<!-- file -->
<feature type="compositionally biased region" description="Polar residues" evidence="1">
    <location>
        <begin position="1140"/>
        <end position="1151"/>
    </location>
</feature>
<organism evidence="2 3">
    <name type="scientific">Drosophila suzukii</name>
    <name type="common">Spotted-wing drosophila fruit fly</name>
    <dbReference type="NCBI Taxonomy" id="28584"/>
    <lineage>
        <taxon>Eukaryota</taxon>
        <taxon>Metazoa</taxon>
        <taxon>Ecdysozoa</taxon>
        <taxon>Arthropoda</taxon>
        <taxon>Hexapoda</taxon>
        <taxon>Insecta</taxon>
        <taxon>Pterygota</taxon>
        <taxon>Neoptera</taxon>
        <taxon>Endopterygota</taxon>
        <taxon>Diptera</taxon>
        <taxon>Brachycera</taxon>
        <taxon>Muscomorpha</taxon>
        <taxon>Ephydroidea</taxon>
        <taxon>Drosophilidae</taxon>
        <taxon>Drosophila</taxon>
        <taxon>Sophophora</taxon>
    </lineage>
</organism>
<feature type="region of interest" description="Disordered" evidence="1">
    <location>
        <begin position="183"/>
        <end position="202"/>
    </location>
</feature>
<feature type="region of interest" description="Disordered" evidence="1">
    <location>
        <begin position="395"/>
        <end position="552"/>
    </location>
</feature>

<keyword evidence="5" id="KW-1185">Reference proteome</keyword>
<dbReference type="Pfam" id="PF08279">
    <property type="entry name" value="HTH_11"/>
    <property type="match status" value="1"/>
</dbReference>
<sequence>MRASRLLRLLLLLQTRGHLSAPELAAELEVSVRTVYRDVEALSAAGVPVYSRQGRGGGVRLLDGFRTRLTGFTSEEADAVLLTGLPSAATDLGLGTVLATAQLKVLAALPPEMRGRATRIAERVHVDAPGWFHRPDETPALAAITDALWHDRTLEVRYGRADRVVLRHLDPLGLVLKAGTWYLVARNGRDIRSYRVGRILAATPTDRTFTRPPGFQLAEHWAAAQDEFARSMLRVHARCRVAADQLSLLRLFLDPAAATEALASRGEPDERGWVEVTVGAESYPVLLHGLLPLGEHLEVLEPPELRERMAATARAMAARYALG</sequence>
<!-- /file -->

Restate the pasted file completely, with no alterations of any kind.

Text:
<feature type="compositionally biased region" description="Polar residues" evidence="1">
    <location>
        <begin position="1140"/>
        <end position="1151"/>
    </location>
</feature>
<organism evidence="2 3">
    <name type="scientific">Drosophila suzukii</name>
    <name type="common">Spotted-wing drosophila fruit fly</name>
    <dbReference type="NCBI Taxonomy" id="28584"/>
    <lineage>
        <taxon>Eukaryota</taxon>
        <taxon>Metazoa</taxon>
        <taxon>Ecdysozoa</taxon>
        <taxon>Arthropoda</taxon>
        <taxon>Hexapoda</taxon>
        <taxon>Insecta</taxon>
        <taxon>Pterygota</taxon>
        <taxon>Neoptera</taxon>
        <taxon>Endopterygota</taxon>
        <taxon>Diptera</taxon>
        <taxon>Brachycera</taxon>
        <taxon>Muscomorpha</taxon>
        <taxon>Ephydroidea</taxon>
        <taxon>Drosophilidae</taxon>
        <taxon>Drosophila</taxon>
        <taxon>Sophophora</taxon>
    </lineage>
</organism>
<feature type="region of interest" description="Disordered" evidence="1">
    <location>
        <begin position="183"/>
        <end position="202"/>
    </location>
</feature>
<feature type="region of interest" description="Disordered" evidence="1">
    <location>
        <begin position="395"/>
        <end position="552"/>
    </location>
</feature>

<keyword evidence="5" id="KW-1185">Reference proteome</keyword>
<dbReference type="Pfam" id="PF08279">
    <property type="entry name" value="HTH_11"/>
    <property type="match status" value="1"/>
</dbReference>
<sequence>MRASRLLRLLLLLQTRGHLSAPELAAELEVSVRTVYRDVEALSAAGVPVYSRQGRGGGVRLLDGFRTRLTGFTSEEADAVLLTGLPSAATDLGLGTVLATAQLKVLAALPPEMRGRATRIAERVHVDAPGWFHRPDETPALAAITDALWHDRTLEVRYGRADRVVLRHLDPLGLVLKAGTWYLVARNGRDIRSYRVGRILAATPTDRTFTRPPGFQLAEHWAAAQDEFARSMLRVHARCRVAADQLSLLRLFLDPAAATEALASRGEPDERGWVEVTVGAESYPVLLHGLLPLGEHLEVLEPPELRERMAATARAMAARYALG</sequence>